In the Still of the Night, and as a Vacation Ends, a New ThreadSeptember 3rd, 2013 at 12:25 am by Don Paul under 4 Warn Weather
Just to get my weather brain in gear before showing up at work on Tuesday, I’ve been browsing through models, ensembles, & analytical discussions from various sources to establish the complex rhythm in my fallow mind which is important in operational meteorology.
You’ll note as you read this we’ve cooled down considerably from recent days. In fact, while I vacationed on Ocracoke Island NC, a beautiful but fairly steamy locale on the Outer Banks, it was generally steamier in WNY than it was there. In 7 years of visits, that’s the first time that’s happened. Not a big sampling, true–but notable.
The cooler weather now establishing itself, with a reinforcement by Thursday, is not a sign summer has breathed its last. Warmer conditions will return for a portion of next week, with above average temperatures likely to resume for a portion of that period before some modest cooling returns for mid-September. Lake Erie has reached 74, which is 3 above average for September 2, and 1 above the average seasonal high of 73. Additional rainfall this week will be sparse in coverage and amounts, as seen in Monday night’s data.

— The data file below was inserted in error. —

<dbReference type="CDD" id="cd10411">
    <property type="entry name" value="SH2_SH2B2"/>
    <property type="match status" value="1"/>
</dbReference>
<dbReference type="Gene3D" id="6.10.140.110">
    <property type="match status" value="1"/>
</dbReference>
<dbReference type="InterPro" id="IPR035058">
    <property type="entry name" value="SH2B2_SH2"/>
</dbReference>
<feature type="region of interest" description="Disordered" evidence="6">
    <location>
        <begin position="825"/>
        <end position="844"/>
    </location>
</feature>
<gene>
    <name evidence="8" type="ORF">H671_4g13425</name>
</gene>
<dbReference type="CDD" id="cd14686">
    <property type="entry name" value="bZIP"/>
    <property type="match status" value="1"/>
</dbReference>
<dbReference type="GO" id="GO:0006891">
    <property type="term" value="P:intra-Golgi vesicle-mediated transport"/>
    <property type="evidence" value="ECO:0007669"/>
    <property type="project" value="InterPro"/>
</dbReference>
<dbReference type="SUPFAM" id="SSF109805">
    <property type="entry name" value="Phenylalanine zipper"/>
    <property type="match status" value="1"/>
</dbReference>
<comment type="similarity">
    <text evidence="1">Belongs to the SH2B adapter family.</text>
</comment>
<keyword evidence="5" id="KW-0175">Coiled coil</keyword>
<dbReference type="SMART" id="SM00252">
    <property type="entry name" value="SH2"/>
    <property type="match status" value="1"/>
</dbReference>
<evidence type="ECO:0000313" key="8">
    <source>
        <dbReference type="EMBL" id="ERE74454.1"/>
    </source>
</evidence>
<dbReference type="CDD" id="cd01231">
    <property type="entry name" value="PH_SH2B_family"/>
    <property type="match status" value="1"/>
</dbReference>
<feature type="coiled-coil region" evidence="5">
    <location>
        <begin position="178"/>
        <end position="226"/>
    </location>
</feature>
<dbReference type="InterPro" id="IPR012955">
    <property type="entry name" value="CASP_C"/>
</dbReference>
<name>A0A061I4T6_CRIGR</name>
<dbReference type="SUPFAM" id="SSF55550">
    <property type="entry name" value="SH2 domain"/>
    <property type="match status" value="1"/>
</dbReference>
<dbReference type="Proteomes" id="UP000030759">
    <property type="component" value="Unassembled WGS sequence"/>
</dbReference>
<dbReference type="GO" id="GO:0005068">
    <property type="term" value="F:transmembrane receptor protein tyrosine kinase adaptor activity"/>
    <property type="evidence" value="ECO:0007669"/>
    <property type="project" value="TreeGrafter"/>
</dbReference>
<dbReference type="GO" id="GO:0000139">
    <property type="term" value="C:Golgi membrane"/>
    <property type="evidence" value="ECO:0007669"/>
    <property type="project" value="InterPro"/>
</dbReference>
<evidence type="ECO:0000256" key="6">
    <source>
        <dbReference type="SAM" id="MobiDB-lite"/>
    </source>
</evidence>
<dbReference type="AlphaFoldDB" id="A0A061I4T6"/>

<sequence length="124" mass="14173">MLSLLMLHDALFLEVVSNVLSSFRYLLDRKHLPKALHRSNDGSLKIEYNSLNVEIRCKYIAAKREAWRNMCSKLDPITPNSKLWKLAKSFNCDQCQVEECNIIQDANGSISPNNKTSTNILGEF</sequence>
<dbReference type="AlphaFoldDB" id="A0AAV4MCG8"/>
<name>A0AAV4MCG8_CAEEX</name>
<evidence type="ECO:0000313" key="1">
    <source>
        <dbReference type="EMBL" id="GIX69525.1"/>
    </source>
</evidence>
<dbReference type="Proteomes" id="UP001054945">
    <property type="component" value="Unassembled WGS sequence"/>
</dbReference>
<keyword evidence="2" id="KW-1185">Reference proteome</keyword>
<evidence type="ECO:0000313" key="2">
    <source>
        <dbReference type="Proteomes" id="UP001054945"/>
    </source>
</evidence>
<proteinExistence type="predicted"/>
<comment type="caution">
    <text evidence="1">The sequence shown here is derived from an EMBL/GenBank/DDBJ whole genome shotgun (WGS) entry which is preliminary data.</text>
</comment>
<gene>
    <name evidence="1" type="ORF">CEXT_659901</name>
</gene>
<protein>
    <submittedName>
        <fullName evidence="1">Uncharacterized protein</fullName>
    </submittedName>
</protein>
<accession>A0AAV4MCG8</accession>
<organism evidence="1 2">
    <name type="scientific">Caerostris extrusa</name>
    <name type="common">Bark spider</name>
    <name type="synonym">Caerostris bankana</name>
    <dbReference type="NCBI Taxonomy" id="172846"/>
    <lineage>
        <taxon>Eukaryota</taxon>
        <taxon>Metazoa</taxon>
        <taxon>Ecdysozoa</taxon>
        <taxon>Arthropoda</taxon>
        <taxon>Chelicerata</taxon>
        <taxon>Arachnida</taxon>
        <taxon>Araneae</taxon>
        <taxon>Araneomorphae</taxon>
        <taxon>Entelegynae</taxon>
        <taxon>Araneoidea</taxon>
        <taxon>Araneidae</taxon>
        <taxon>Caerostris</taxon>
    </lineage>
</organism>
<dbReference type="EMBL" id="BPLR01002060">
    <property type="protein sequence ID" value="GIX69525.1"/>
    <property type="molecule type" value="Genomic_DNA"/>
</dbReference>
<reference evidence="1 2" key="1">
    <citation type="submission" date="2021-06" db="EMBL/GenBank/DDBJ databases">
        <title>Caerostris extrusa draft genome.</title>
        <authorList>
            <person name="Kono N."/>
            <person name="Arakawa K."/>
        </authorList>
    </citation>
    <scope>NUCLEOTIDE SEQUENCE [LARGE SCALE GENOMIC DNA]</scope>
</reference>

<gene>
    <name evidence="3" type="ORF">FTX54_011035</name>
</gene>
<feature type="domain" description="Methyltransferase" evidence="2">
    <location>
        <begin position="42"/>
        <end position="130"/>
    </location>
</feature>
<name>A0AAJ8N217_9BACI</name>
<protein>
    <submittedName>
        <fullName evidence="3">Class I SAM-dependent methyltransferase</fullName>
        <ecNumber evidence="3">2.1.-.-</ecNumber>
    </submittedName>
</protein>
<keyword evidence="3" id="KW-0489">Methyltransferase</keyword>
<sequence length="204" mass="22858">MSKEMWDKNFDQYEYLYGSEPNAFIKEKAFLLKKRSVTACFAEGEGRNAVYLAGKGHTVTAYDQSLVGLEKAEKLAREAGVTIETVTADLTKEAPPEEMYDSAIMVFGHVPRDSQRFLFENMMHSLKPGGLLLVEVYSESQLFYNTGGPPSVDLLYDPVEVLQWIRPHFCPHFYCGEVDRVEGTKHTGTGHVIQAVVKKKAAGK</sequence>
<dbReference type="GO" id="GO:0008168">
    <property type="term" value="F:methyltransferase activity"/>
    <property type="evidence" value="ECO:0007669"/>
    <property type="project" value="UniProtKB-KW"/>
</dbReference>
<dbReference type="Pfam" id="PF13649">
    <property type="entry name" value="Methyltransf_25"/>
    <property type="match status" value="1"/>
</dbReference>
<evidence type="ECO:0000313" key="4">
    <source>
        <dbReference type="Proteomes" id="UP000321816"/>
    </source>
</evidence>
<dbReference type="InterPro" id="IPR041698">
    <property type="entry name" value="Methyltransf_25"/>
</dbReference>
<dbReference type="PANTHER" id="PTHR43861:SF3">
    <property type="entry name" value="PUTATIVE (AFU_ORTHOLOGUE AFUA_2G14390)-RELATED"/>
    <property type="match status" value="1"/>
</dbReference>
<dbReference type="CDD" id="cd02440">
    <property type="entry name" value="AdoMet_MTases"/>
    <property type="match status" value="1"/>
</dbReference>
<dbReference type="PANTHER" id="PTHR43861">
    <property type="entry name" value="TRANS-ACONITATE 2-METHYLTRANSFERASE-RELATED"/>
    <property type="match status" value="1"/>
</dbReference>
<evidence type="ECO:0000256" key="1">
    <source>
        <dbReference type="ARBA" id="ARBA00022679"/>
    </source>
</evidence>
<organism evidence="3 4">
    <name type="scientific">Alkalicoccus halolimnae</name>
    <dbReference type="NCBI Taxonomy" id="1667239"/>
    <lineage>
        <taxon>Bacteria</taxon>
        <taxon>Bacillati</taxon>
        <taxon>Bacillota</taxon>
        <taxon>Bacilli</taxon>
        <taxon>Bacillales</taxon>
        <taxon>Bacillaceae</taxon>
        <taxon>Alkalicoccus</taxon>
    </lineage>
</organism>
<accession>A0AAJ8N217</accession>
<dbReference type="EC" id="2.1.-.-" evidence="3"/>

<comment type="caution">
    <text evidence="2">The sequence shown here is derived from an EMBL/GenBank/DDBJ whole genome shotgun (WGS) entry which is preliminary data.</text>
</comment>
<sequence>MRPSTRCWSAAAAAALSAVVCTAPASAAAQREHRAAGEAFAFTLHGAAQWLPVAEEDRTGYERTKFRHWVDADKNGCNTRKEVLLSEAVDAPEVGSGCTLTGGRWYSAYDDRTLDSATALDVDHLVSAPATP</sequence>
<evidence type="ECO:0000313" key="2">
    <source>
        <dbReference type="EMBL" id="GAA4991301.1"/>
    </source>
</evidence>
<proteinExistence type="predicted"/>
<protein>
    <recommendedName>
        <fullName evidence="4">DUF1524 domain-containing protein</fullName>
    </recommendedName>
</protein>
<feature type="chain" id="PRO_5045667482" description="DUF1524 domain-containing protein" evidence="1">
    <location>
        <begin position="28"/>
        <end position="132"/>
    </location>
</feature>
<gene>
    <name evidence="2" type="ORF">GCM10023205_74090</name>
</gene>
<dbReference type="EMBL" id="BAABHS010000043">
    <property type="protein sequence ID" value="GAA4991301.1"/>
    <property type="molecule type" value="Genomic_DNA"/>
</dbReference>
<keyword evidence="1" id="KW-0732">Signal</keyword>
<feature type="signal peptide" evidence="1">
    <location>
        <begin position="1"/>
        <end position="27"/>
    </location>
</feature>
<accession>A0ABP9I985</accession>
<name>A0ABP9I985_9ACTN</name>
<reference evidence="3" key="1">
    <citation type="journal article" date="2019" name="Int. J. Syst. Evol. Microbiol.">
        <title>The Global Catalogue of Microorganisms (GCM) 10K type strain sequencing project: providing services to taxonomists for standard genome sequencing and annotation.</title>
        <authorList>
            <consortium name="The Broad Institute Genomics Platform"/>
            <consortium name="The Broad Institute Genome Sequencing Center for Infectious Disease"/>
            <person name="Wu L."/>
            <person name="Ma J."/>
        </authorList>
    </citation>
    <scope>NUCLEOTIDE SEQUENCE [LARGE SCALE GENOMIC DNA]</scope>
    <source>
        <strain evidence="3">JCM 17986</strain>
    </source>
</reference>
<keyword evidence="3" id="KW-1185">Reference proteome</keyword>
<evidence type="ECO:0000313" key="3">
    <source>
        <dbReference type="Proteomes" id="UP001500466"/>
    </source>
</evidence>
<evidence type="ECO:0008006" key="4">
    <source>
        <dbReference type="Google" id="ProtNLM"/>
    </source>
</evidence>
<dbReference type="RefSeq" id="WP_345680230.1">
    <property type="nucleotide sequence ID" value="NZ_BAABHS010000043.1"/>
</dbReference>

The overall pattern change does not equate to a “sea change” into autumn, since some ensembles suggest a trough further to the west and weak ridging over the Great Lakes and NE, allowing those warmer temperatures to return next week. This year is only the 4th year since 1960 in which there has been no hurricane prior to September 1. The Madden-Julian Oscillation is expected a little this week and more so in week 2 to encourage more tropical activity in the Atlantic basin. This doesn’t mean landfalling hurricanes necessarily, but with expected reduced Saharan dust and SSTs becoming more favorable, September will see a pickup in the development of tropical cyclones. There have been other years in which activity seemed abnormally calm for most of the summer until September and October came along, and this year may fit that pattern.